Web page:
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Given a machine configured with :

Are there any free, non-time-sensitive virtual machine hosts that can host either 32 or 64 bit guest machines?

The candidates:

  • VMWare Server (doesn't work well with 64 bit Windows 7... some driver signing problems that I don't want to muck around with)
  • VMWare Workstation (is time limited at 30 days)
  • Microsoft Virtual PC 2007 ?

  • Sun VirtualBox - work perfectly with the conditions given! VirtualBox's only problem is that it's DIFFICULT to have it run headless. The problem is that VirtualBox requires you to "Start" each system, which brings up a new window. Closing that window will Suspend or Close that VM.

The goal is to host a wide array of guest machines; Windows, OSX (longshot), and *nix.

Question: any way to have Sun VirtualBox run headless in an official supported manner?

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You can run the headless machines as services which means you wont notice them running. I'll try and dig out a tutorial I saw a while back. –  The Pixel Developer Jun 10 '09 at 17:48
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6 Answers

up vote 7 down vote accepted

I assume you've read through the official VirtualBox documentation on setting up headless systems, right?

http://www.virtualbox.org/manual/UserManual.html#vboxheadless

Did those instructions not work for you? They specifically mention 2 different ways to start a headless VM. Have you asked on the VirtualBox forums?

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Contrary to the solution proposed in another answer: http://serverfault.com/questions/9181/windows-7-x64-free-virtual-machine-host-applications-running-headless/9186#9186

Moving to Windows Server 2008 R2 won't solve the problem. This is because the question clearly stated that the processor doesn't support hardware virtualization (does not have Intel VT -- which I'd guess likely implies its an Intel Core-2 Duo from the E4000 line).

So, it would be technically possible to install Windows Server 2008 R2 (any chip that is I64 compatible), it would not be possible to install Hyper-V (the server and Hyper-V will refuse to install due to the lack of I-VT support).

By any chance, did you install Windows 7 via mounted VHD and the new Boot to VHD feature? If so, I think it may be advisable to "downgrade" to Windows Server 2003 and use Virtual Server 2005 (or Windows XP Pro and Virtual PC 2005) -- these OSes and the chipset you have work very well together (there was no requirement for I-VT support).

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Have you considered whether Windows 7 32-bit might be an option? You didn't mention how many virtual machines you're planning to run or what they'll be doing, but you might be able to get away with this if it's a test or development setup.

I've been running VMWare Server on Windows 7 32-bit without issue for over six months now after encountering similar issues with Windows 7 64-bit.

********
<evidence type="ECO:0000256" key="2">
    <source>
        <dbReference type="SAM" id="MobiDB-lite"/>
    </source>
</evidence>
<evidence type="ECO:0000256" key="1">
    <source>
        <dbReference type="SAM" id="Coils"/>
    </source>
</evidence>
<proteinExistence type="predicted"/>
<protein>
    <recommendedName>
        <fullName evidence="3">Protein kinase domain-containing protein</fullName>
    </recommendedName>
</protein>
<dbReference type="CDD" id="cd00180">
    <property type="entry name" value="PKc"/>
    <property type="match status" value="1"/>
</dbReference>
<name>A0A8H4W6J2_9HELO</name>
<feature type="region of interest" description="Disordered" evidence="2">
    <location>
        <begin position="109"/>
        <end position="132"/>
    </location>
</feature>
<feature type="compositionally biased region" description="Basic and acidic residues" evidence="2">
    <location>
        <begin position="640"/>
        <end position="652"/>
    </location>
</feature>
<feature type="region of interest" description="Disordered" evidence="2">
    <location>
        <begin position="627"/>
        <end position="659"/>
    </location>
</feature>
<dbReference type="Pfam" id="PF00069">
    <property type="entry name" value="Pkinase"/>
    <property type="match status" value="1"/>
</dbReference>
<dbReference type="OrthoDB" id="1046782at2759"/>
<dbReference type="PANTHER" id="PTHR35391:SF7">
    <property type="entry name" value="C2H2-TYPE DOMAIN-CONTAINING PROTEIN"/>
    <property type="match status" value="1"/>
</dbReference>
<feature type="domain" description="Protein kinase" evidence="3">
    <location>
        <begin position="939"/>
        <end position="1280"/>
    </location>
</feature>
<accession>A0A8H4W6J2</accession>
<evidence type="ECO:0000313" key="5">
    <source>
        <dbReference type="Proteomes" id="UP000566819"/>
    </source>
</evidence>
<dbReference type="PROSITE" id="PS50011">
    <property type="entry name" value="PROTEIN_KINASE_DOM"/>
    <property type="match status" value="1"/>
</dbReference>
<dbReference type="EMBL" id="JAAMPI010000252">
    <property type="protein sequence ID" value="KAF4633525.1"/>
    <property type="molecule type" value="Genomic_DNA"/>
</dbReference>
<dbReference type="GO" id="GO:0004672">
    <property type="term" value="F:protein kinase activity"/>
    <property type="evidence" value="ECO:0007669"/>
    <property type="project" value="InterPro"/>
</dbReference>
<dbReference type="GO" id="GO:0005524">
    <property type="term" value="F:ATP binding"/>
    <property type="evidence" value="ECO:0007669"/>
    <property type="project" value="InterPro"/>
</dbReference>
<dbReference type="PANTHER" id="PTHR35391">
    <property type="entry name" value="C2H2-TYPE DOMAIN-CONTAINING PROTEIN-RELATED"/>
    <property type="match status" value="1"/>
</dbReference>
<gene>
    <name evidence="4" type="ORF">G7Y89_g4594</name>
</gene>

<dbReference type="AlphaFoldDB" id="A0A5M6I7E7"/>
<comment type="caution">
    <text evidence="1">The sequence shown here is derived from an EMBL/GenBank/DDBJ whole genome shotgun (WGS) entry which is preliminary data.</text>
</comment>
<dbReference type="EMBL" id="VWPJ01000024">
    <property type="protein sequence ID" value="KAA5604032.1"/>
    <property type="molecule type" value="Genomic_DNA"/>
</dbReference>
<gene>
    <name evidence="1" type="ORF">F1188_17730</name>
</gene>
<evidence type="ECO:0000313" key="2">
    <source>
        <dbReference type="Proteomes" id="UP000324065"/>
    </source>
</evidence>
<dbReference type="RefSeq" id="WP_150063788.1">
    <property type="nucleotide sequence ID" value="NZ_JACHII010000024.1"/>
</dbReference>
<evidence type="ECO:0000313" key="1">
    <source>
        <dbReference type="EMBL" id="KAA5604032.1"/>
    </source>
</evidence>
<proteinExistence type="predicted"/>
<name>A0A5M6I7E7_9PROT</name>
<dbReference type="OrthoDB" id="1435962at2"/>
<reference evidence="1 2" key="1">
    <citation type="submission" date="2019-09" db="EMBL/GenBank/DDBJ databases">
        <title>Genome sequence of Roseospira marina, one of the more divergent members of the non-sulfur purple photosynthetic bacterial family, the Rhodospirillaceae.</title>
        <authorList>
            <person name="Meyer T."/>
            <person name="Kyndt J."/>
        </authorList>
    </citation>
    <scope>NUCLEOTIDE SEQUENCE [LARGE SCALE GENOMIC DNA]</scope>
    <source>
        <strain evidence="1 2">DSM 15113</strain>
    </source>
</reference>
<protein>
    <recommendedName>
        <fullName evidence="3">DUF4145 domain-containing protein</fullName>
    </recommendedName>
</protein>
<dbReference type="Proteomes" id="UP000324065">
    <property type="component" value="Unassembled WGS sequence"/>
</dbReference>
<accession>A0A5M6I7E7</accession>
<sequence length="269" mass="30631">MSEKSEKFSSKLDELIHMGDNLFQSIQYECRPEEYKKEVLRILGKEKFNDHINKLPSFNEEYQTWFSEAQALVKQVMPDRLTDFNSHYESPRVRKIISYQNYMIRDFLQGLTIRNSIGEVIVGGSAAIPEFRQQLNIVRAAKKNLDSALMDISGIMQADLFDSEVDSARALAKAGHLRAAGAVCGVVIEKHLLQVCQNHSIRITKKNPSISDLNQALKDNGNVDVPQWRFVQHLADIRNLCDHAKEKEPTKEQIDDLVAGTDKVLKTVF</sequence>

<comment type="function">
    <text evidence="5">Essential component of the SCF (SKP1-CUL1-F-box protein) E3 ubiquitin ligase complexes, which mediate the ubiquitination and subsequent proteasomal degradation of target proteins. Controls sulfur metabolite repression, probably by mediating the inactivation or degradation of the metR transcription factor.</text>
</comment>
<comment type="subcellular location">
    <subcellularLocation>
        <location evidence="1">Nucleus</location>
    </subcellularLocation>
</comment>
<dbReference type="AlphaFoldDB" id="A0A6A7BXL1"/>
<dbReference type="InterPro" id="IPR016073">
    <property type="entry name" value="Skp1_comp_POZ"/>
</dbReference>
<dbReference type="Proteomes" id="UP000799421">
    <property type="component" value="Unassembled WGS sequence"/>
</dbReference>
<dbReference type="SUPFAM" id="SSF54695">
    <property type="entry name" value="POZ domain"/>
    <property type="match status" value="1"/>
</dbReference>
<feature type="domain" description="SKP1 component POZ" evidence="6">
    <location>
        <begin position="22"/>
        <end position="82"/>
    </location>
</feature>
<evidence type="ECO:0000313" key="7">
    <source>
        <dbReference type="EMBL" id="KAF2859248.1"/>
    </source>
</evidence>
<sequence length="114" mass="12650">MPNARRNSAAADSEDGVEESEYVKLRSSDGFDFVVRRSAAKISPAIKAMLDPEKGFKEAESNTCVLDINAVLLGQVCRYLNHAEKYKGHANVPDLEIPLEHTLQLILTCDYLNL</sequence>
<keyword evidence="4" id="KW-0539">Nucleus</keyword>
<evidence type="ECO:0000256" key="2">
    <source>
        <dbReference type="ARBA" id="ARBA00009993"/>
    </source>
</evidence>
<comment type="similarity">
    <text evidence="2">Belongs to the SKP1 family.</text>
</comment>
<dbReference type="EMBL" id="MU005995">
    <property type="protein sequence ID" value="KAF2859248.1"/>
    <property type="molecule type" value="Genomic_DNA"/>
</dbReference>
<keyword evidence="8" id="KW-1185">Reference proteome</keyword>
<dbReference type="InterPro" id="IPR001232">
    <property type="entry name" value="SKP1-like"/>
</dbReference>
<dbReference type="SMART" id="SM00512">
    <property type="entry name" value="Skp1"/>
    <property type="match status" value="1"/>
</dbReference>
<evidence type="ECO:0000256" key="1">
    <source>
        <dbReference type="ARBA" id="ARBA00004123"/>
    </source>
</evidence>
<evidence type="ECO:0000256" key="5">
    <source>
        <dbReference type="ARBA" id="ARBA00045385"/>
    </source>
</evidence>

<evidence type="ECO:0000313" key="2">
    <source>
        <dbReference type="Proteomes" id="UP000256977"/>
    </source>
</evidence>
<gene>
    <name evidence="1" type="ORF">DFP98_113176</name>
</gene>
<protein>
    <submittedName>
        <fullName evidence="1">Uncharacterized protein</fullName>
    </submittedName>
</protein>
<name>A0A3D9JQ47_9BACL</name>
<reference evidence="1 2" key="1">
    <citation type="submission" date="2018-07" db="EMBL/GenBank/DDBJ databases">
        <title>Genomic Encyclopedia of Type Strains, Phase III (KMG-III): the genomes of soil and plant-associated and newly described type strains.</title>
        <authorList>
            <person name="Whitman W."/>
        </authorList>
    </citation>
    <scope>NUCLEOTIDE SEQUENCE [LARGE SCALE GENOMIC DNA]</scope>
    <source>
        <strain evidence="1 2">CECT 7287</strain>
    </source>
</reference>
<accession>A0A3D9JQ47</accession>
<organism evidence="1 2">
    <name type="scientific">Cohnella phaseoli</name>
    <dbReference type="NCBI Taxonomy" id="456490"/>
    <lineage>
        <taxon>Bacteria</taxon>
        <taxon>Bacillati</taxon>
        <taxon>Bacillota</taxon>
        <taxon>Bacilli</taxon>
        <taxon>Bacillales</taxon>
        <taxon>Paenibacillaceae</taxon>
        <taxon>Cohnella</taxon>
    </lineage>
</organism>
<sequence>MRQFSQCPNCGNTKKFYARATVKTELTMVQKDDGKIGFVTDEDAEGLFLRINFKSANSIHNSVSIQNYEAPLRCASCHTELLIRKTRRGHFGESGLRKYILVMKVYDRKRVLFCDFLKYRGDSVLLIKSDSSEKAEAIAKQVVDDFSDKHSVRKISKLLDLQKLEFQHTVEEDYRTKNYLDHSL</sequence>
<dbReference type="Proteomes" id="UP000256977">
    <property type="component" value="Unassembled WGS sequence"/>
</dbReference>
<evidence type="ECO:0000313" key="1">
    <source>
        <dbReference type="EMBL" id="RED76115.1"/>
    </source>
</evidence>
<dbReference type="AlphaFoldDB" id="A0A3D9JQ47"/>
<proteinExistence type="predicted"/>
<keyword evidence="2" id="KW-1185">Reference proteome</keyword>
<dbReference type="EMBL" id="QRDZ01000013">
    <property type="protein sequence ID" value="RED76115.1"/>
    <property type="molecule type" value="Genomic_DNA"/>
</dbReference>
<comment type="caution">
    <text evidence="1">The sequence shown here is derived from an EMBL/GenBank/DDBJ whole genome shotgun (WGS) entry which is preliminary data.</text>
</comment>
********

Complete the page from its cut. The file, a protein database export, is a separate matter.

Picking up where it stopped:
This could be a decent solution if you don't need 64-bit virtual machines. (If the host processor supported VT you'd be able to run 64-bit virtual machines even on a 32-bit host OS..)

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Thanks Peter. It's a good suggestion, and would definitely open the door to more options. However, this installation wants to take full advantage of 8gb RAM. –  p.campbell Jul 9 '09 at 21:25
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If it's Windows 7 Beta, the latest free version of Microsoft Virtual Server works great on it. (I use it daily.)

However, and this is important: In Windows 7 RC, Virtual Server (etc) is blocked. I think they might undo that for RTM, but I don't know for sure, I guess they're working on issues around it, or something.

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It's been replaced with the new Virtual PC beta and Windows XP Application Mode. Virtual Server R2 will not be supported on Windows 7 –  Diago May 18 '09 at 7:59
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You picked just about the worst possible combination to host virtual machines: a desktop operating system that isn't even out yet and a CPU that doesn't support virtualization. Toss in the ability to host OSX, something that's also completely unsupported, and you're asking for something that just doesn't exist.

If you truly do need OSX, then your only answer is to buy an Apple machine like a Mac Mini, run VMware Fusion on it, and then you can host a wide array of guest machines.

If you can't change your hardware, you can at least switch to Windows 2008 R2 (obviously licensing isn't an issue for you, since you're using an unreleased OS and talking about virtualizing OSX) which would give you Hyper-V.

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Brent, I might want to get a proper demo of some of your company's code in the UK, is there anyone in particular I should ask for when calling them? Thanks. –  Chopper3 May 17 '09 at 20:07
    
Thanks Brent, I am a follower of your blog, and read your articles often. In fact, your article on Hackintosh was one that is helping me discover OSX on my netbook. –  p.campbell May 17 '09 at 20:16
    
Chopper3 - sure, email sales@quest.com and let them know what you're interested in, and they'll get right with you. Philoushka - ha! Thanks, glad you liked it! –  Brent Ozar May 17 '09 at 20:28
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Well I think you're on your way to answering your own question to be honest.

Certainly VirtualBox seems closest to your requirements - it supports non-VT-processors and Windows/Linux VMs - not so sure any product officially supports OSX as that is effectively advocating software piracy or similar - but I'm sure it'll work.

HERE is Wikipedia's very good comparisons of various VM host code.

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